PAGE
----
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Author Topic: What would you like to see out of vendors?  (Read 1202 times)
Anonymous
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July 14, 2011, 11:27:41 AM
 #1

Good day, Bitcoin forums goers.

I, like many people on these forums, like to consider myself an innovator and businessman. However, most businesses require some initial monetary input. I've seen countless posts here asking for money to start up a business, and I've read business plans from others. But before I even considered posting here, I worked out my plans, spent some of my own money, and actually managed to find a like-minded investor.

One thing I haven't seen, though, is a discussion of what the average Bitcoin user expects out of their vendors. We know what "idea men" expect out of buyers, but to this day I haven't seen a discussion of HOW Bitcoin-based companies should act.

Bitcoin clearly has a future, prices are becoming more stable, services offered are expanding daily, and groupthink has enabled the community to convince smaller retailers to accept Bitcoins. But I'm not talking about what would you like to see sold, or what kind of services offered, but what would you, as the early adopters of Bitcoin that will shape its future, like to see in terms of store layout, how concerns are addressed, business practices, handling of goods or the coins themselves?

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July 14, 2011, 11:50:44 AM
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Not sure if its exactly what you ask for but I for one would like a merchant which accepts Bitcoin and other forms of payment, to reflect the absence of any fees (for the merchant) when paying with Bitcoin.

I've been put off a little when I saw shops which charge you a few percent extra when you pay with Bitcoin (maybe to insure against price volatility). It should be the other way round: offer a 2% discount when customers pay with Bitcoin or charge 2% extra when people want to pay with credit cards for example.

This policy should be clearly visible and made public because hidden costs are likely to annoy people and leave a bad impression.

In connection to that: be open how you calculate your BTC prices! If you have manually set BTC prices, that's fine, if you use the latest price of Mt. Gox, that's fine, if you use some kind of weighted average over time or over different market places, that's fine as well - but _please_ be open about it and clearly state how your prices are set.
Anonymous
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July 14, 2011, 12:18:04 PM
 #3

That's exactly the kind of reply I'm looking for.

I agree a discount for Bitcoin buyers would be good. It might help if more retailers could be convinced of the value of holding on to their bitcoins as an investment. This would work well to slow down cashing out as well, which would help stabilize the value and increase their inherent worth. This could easily be done with smaller businesses selling cheaper products, where holding on to a few sales worth of btc without cashing out wouldn't be such a huge gamble.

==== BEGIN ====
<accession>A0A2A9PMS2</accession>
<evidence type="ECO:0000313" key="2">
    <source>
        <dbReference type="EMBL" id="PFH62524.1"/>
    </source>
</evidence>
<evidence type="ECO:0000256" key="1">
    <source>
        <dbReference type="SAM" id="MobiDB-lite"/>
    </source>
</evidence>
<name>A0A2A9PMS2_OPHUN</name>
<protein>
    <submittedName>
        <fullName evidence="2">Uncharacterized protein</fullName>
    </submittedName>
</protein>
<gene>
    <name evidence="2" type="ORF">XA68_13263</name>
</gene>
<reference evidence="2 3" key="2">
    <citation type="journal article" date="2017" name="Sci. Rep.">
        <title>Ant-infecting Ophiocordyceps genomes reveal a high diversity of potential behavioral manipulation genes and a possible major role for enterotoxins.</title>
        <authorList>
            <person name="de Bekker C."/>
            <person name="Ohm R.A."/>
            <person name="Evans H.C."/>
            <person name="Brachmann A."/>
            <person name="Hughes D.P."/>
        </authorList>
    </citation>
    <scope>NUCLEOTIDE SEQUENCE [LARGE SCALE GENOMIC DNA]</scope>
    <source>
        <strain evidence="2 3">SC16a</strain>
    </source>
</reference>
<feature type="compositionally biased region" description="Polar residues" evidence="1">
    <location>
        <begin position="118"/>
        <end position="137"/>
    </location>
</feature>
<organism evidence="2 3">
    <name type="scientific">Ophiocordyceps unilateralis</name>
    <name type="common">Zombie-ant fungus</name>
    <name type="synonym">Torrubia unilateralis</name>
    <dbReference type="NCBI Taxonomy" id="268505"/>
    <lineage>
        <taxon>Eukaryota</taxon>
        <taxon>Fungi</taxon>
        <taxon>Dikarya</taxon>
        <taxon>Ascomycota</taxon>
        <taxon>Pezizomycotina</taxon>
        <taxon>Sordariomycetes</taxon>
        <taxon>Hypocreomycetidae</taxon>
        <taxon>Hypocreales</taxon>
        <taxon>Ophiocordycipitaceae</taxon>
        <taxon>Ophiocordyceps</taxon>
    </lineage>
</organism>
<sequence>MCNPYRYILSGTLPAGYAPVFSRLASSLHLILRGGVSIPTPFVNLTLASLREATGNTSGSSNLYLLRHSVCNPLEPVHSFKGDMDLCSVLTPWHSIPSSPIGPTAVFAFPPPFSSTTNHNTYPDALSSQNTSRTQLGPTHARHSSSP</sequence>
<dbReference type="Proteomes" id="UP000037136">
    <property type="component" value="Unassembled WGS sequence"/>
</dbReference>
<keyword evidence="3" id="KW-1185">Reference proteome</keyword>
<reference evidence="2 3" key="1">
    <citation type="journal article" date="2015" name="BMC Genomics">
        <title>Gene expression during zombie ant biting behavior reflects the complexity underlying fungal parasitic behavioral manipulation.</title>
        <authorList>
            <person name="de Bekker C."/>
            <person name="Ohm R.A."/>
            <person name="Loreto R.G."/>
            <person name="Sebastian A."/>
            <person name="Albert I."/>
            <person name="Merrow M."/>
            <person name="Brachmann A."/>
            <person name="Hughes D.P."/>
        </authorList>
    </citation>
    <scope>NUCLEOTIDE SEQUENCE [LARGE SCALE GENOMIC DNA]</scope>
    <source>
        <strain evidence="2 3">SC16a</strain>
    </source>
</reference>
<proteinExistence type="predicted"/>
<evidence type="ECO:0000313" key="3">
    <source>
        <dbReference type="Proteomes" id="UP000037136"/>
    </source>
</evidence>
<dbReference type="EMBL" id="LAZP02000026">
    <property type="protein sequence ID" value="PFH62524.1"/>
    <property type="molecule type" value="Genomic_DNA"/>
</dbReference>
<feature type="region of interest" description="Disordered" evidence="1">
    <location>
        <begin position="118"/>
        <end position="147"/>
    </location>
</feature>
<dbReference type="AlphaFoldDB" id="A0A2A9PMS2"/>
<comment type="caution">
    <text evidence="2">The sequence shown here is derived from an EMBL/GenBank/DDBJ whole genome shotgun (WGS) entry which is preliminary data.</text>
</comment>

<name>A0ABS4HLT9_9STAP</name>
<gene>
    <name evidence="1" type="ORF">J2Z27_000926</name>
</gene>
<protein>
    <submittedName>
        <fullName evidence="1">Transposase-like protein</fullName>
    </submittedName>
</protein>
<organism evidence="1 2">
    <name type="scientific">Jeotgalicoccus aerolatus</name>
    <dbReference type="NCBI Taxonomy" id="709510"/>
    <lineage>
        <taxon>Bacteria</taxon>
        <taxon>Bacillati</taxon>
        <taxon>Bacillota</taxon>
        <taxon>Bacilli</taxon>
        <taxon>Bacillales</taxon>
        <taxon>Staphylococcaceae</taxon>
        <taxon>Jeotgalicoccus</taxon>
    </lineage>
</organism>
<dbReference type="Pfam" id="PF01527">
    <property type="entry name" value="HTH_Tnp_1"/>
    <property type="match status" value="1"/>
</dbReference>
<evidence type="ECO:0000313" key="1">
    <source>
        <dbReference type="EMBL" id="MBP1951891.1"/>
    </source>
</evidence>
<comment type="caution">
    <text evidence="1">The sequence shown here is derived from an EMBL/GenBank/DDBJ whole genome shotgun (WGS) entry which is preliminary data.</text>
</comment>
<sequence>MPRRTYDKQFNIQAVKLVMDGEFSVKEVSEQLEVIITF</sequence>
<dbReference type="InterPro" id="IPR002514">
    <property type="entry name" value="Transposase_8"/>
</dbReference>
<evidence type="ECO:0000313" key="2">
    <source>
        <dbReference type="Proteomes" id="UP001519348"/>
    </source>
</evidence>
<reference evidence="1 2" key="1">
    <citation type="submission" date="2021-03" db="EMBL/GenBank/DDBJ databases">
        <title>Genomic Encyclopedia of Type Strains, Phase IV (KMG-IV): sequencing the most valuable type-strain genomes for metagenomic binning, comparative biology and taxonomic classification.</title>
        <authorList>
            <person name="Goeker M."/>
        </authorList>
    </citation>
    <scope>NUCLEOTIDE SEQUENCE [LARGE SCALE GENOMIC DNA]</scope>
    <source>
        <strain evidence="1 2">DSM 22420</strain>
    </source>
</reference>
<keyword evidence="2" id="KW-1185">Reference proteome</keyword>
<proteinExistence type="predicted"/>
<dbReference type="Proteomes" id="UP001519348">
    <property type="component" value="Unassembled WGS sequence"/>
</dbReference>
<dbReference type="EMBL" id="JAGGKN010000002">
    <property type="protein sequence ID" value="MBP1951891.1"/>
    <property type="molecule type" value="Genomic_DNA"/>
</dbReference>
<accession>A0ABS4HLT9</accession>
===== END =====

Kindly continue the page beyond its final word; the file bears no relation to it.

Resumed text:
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July 14, 2011, 12:27:18 PM
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Programmatically, it is not very hard to incorporate a module into your existing site that will adjust the BTC price in realtime according to the currency you desire.  The Mt. Gox API provides the necessary data in JSON format to make this happen.

If anyone wants this, I can help.

In addition, the fluctuation in price may drive more sales since there will be value built in to the equation.
Anonymous
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July 14, 2011, 12:46:36 PM
 #5

But as long as you're talking about conversion, aren't you basically saying that Bitcoins are worthless without the dollar? (I have another thread about that)
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July 14, 2011, 12:56:15 PM
 #6

As the owner of a (small) venture that accepts bitcoins, I need to point out that after the MtGox hack it's a scary idea to have prices automatically change base on the exchange rate. Say for example the price were to crash back down to 0.01 again, the price on the site would be hugely inflated, and drive away potential buys who might not even know about the change of the exchange rate.

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July 14, 2011, 01:17:44 PM
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But as long as you're talking about conversion, aren't you basically saying that Bitcoins are worthless without the dollar? (I have another thread about that)
Not at all, but since the economy is young, the USD conversion rate is still our best indicator of the perceived worth of 1BTC. That will change in time (as others have pointed out in your other thread)
Anonymous
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July 14, 2011, 01:21:40 PM
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"As others have pointed out" is rather difficult to accept because others have basically made their argument on the basis of underpants gnome logic.
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July 14, 2011, 01:46:29 PM
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But as long as you're talking about conversion, aren't you basically saying that Bitcoins are worthless without the dollar? (I have another thread about that)
Not at all, but since the economy is young, the USD conversion rate is still our best indicator of the perceived worth of 1BTC. That will change in time (as others have pointed out in your other thread)
"As others have pointed out" is rather difficult to accept because others have basically made their argument on the basis of underpants gnome logic.